- The court will decide at this hearing whether or not:
- The candidate for the position is qualified.
- The proper court is handling the case
- The necessary notices have been delivered.
- The fundamental requirements for a meeting have been satisfied.
What is the Massachusetts Guardianship Filing Location?
The Family and Probate Court of the Massachusetts County where the minor resides must receive a petition for Massachusetts Guardianship.
The kid must typically have been a resident of the state for six months before the court can hear a petition for Massachusetts Guardianships. In the event that the minor resides outside of Massachusetts, the petition for Massachusetts Guardianships must be submitted in the nation or state of residence.
When Does a Guardianship in Massachusetts End?
Massachusetts guardianships normally come to an end when the child turns 18 years old, when they are adopted, when they get married, or when a judge decides that they are no longer required.
MA guardianships may also step down with the Court’s approval. Additionally, state courts have the authority to revoke the MA guardianship at another party’s request or on their own initiative.
GETTING OR REMOVING A TEMPORARY GUARDIAN
After the guardianship case is filed in court, the Judge may issue an order for interim guardianship. You must submit a motion form for temporary guardianship in order to secure an order for temporary guardianship.
Parents who disagree to a temporary guardianship order may submit a motion to have the guardian named by the court removed.
All motions must be filed in court together with a proposed order that outlines what you want the judge to rule on. This brochure contains sample motions and suggested ordering. You can request a hearing date from the court when you file the motion and proposed order.
You must provide advance written notice of the date, time, and location of the hearing, as well as copies of any motions and other documents you file with the court, to the parents, the child, if they are fourteen (14) years old or older, anyone who has a custody order for the child, and anyone who lives with the child.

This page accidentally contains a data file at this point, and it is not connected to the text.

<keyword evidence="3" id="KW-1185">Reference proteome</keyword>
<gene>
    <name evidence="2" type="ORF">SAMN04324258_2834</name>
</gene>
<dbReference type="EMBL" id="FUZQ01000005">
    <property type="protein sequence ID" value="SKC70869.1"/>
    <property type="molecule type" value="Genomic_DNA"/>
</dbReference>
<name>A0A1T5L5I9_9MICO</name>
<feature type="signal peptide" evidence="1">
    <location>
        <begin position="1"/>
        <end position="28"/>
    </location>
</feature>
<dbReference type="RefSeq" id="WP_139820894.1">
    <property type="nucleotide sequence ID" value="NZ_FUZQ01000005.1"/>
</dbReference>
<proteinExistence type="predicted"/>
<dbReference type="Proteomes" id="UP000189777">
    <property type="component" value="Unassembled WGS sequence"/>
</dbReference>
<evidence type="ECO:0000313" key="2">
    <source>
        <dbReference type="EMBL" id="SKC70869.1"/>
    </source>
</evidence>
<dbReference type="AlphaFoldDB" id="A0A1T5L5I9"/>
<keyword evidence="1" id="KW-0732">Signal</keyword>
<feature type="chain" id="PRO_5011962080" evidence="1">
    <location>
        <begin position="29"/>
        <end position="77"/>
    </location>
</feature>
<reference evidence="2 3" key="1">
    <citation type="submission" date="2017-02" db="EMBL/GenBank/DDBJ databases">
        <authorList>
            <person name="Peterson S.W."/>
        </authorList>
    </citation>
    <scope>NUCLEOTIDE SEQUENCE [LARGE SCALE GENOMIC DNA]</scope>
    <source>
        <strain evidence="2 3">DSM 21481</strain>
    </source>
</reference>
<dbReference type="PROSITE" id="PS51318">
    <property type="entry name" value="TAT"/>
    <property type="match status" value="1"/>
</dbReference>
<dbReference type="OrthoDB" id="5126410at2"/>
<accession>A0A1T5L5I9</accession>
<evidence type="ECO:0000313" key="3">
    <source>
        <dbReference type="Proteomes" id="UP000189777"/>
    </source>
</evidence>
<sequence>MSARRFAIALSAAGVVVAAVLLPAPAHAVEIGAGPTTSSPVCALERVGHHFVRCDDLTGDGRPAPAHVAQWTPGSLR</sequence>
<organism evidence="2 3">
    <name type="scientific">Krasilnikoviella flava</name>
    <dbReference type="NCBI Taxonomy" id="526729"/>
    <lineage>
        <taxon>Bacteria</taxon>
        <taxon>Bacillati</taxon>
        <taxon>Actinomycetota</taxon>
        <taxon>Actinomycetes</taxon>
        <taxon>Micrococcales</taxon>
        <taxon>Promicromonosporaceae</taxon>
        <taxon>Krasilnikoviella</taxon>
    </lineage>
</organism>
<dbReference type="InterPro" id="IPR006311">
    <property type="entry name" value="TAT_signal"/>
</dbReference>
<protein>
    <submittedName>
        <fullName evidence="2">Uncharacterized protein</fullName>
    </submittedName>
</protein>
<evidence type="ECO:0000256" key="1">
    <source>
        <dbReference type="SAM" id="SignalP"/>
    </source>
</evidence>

The motion, proposed order, and accompanying papers must be mailed at least 10 days before the hearing if you choose to “serve” them by mail. 7 days notice is sufficient if you hand-deliver the motion before 4:OO p.m. (instead of mailing it).
The judge will typically not hear the motion if copies of the notice of a hearing or both are not properly served.
What Distinguishes a Permanent Guardianship from a Temporary Guardianship?
A temporary order of guardianship and a permanent order (or “decree” of guardianship) are the two types of guardianship orders. In most cases, a temporary guardianship expires after three months unless the court issues a new directive. Unless the court issues a new order, a permanent guardianship lasts until the kid becomes eighteen.
If a parent or child who is fourteen years old or older objects to the petition for guardianship, the court cannot impose a permanent guardianship until a trial or “evidentiary hearing.” Before an evidentiary hearing is arranged to decide whether a permanent guardianship order is required, it typically takes several months.
How Much Does a Massachusetts Guardianship Petition Cost?
There are no filing costs associated with an MA Guardianship petition. According to MA Guardianships, the petitioner must cover the cost of notifying the birth parents and any interested parties.
Additionally, a bond with sureties must be filed with a $50 filing fee for MA Guardianships. A bond with sureties is often not required by the Massachusetts state court. Those who are considering becoming Massachusetts guardians but are unable to pay the costs might ask the court to waive them.